Brian Thorn – sustainability product and process design, life cycle assessment

Centers and User Laboratories
  • Battery Prototyping Center
  • Nanopower Research Lab

David Borkholder – Drug delivery and pharmacokinetics, Cardiac physiology, modeling and monitoring; Sensors and devices; Microsystems
Ke Du – nanosensors, nanomaterials and nanomanufacturing
Surendra Gupta – Xray diffraction and scanning probe microscopy
Lynn Fuller – microelectronics and microsystems 
Thomas Gaborski – nanomembranes; tissue-on-a-chip; medical devices
Hany Ghoneim – flexible matrix composites
Karl Hirschman – silicon on glass; metal oxide thin-film microelectronics
Ke Du – Point-of-care devices for infectious diseases sensing
Seth Hubbard – quantum photovoltaic devices; materials growth and device design
Santosh Kurinec – non-volatile memory, photovoltaics, advanced integrated circuits
Brian Landi – carbon nanotube for energy storage and transmission; lithium-ion batteries
Blanca Lapizco-Encinas – microfluidic devices, microfabrication, electrokinetic techniques, microscale bioseparations and analysis
Parsian K. Mohseni – integrated nanomaterials; photonics, photovoltaics, and optoelectronics
Poornima Padmanabhan – materials design; hierarchical assemblies; soft matter; thermodynamics and mechanics
Stefan Preble - quantum silicon photonics, integrated photonics, hybrid silicon lasers
Robert Pearson – microelectronic devices; semiconductor processing
Ivan Puchades – carbon nanotubes and other nanomaterials; mems
Michael Schertzer – microfluidics; flexible electronics;
Michael Schrlau – carbon nanostructure manufacturing; gene transfection and nanobiosensors
Bruce Smith – nanopatterning; semiconductor lithography; materials for micronanotechnology 
Reginald Rogers – carbon nanotubes for separations; nanomaterials for sodium-ion batteries
Sean Rommel – nanoelectronic devices and circuits; photonics/optoelectronics;
Jing Zhang – Compound (III-N) semiconductors for photonics and energy applications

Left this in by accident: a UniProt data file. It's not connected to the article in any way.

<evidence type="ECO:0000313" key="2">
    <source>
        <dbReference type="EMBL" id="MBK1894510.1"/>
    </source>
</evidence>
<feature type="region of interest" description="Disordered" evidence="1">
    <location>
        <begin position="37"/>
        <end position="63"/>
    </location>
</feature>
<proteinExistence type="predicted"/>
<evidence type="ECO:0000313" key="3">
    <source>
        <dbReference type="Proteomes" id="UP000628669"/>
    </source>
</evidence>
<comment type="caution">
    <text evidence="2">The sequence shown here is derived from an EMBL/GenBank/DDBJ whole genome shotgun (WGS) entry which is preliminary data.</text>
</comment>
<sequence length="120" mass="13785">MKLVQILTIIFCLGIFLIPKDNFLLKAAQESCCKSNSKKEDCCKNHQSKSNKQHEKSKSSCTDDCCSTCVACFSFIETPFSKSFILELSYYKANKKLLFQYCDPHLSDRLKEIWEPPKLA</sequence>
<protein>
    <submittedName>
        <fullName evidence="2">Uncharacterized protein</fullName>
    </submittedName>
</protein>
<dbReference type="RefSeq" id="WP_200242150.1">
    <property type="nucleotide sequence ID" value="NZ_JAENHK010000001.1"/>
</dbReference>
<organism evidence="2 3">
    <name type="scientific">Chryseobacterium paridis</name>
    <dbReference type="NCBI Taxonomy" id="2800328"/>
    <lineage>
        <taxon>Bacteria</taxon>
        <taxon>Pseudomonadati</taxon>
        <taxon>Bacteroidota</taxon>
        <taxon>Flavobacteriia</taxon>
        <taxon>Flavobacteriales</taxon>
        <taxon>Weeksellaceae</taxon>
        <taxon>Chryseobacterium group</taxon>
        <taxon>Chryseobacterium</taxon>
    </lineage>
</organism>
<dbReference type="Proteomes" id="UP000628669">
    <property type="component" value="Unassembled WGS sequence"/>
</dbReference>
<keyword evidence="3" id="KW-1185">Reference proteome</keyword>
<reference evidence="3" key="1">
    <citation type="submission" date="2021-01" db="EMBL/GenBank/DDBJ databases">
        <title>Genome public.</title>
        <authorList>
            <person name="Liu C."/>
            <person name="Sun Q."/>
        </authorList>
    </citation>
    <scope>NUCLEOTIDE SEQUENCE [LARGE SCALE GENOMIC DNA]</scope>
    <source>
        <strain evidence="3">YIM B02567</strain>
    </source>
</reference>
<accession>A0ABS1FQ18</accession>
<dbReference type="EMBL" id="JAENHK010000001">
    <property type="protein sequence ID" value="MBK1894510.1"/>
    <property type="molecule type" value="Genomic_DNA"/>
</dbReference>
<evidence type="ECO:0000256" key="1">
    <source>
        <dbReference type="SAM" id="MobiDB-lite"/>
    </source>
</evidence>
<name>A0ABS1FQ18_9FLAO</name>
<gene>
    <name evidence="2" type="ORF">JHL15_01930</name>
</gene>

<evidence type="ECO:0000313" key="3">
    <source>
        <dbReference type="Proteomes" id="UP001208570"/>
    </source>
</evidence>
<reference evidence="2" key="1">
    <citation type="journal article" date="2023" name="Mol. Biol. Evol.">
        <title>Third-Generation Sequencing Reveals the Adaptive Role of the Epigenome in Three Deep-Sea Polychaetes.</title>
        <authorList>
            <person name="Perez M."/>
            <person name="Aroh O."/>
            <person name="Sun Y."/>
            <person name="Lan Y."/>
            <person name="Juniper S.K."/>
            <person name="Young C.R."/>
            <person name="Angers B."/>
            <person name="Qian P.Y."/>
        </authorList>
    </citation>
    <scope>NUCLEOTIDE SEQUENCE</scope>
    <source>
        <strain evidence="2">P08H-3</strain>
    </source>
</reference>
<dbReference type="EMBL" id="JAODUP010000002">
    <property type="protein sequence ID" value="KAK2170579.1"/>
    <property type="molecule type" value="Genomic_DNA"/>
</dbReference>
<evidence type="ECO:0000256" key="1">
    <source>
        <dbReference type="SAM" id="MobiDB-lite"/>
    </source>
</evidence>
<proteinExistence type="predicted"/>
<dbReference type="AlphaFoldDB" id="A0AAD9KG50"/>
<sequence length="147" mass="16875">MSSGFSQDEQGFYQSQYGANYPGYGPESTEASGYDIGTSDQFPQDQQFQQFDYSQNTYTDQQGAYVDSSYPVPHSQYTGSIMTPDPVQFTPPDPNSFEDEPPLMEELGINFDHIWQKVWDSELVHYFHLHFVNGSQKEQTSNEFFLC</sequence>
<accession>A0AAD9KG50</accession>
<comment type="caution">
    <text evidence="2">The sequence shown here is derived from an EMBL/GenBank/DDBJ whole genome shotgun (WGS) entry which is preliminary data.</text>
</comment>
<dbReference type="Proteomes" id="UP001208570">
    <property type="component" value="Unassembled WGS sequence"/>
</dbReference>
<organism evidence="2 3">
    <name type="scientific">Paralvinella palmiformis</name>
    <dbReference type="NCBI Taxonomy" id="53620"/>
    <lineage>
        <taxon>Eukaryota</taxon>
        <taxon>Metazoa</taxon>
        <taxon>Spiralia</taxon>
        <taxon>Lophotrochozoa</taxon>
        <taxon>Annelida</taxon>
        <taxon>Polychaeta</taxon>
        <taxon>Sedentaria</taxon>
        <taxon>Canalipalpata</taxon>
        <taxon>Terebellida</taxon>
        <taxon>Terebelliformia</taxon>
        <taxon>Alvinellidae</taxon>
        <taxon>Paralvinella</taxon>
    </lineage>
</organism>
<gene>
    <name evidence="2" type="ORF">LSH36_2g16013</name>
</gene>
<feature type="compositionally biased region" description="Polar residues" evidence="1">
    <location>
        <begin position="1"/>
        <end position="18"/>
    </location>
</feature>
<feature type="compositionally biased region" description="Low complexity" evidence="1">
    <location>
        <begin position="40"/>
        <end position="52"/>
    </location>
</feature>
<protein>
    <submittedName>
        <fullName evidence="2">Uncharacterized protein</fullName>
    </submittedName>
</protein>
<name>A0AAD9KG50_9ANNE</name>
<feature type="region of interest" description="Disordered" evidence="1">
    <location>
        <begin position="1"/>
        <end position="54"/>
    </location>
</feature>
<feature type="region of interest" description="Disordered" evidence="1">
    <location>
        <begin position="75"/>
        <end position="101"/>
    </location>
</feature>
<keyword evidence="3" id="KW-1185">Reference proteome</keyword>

Centers and User Facilities
  • Semiconductor and Manufacturing Fabrication Lab (SMFL)
  • Future Photonics Initiative

Latest News

  • May 23, 2019

    Alumnus wins Fulbright U.S. Student Program award to improve drones for search and rescue

    An RIT alumnus received a Fulbright U.S. Student Program award in computer engineering to help drones assist with search and rescue operations in difficult terrain such as dense forests or steep mountains where GPS might not be reliable. Andrew Ramsey ’18 (computer engineering), ’18 MS (computer engineering) will conduct research at Alpen-Adria-Universität Klagenfurt as part of a project to research innovative ways to determine the location of a drone in a low-cost and reliable manner.

  • May 6, 2019

    Female student poses in lab.

    Graduate takes unique path to become a well-rounded engineer

    Emma Sarles ’17 (industrial design) has taken the road less traveled to become an engineer. Without ever earning a bachelor’s degree in engineering, Sarles has spent the last two years working toward a customized professional studies master’s degree that specializes in medical device engineering and applied biomaterials.

  • May 2, 2019

    Team of five researchers poses.

    RIT professor develops device to better detect Ebola virus

    A faculty-researcher at Rochester Institute of technology has developed a prototype micro device with bio-sensors that can detect the deadly Ebola virus. With this type of device, those infected can be treated earlier, and the early detection process can potentially decrease the spread of infections.